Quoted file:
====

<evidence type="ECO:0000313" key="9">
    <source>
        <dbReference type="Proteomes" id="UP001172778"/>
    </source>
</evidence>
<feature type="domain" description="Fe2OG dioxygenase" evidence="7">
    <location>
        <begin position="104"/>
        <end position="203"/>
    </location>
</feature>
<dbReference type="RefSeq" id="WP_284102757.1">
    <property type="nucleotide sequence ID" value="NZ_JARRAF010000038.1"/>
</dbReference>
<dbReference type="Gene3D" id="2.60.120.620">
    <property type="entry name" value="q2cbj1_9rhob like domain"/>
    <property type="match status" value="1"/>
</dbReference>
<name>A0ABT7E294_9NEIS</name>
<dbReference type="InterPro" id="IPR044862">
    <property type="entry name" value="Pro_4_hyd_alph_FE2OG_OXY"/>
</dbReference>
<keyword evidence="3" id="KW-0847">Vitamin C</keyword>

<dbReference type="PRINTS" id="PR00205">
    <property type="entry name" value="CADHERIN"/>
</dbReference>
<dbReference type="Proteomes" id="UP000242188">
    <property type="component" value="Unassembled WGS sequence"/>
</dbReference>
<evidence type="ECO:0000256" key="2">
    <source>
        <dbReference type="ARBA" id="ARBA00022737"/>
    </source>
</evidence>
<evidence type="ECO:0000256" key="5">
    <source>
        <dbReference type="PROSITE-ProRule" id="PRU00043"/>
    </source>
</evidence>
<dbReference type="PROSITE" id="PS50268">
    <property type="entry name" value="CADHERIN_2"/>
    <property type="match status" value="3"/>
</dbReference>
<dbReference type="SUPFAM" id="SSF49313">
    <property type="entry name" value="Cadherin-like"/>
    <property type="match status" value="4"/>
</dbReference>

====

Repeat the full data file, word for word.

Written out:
<evidence type="ECO:0000313" key="9">
    <source>
        <dbReference type="Proteomes" id="UP001172778"/>
    </source>
</evidence>
<feature type="domain" description="Fe2OG dioxygenase" evidence="7">
    <location>
        <begin position="104"/>
        <end position="203"/>
    </location>
</feature>
<dbReference type="RefSeq" id="WP_284102757.1">
    <property type="nucleotide sequence ID" value="NZ_JARRAF010000038.1"/>
</dbReference>
<dbReference type="Gene3D" id="2.60.120.620">
    <property type="entry name" value="q2cbj1_9rhob like domain"/>
    <property type="match status" value="1"/>
</dbReference>
<name>A0ABT7E294_9NEIS</name>
<dbReference type="InterPro" id="IPR044862">
    <property type="entry name" value="Pro_4_hyd_alph_FE2OG_OXY"/>
</dbReference>
<keyword evidence="3" id="KW-0847">Vitamin C</keyword>

<dbReference type="PRINTS" id="PR00205">
    <property type="entry name" value="CADHERIN"/>
</dbReference>
<dbReference type="Proteomes" id="UP000242188">
    <property type="component" value="Unassembled WGS sequence"/>
</dbReference>
<evidence type="ECO:0000256" key="2">
    <source>
        <dbReference type="ARBA" id="ARBA00022737"/>
    </source>
</evidence>
<evidence type="ECO:0000256" key="5">
    <source>
        <dbReference type="PROSITE-ProRule" id="PRU00043"/>
    </source>
</evidence>
<dbReference type="PROSITE" id="PS50268">
    <property type="entry name" value="CADHERIN_2"/>
    <property type="match status" value="3"/>
</dbReference>
<dbReference type="SUPFAM" id="SSF49313">
    <property type="entry name" value="Cadherin-like"/>
    <property type="match status" value="4"/>
</dbReference>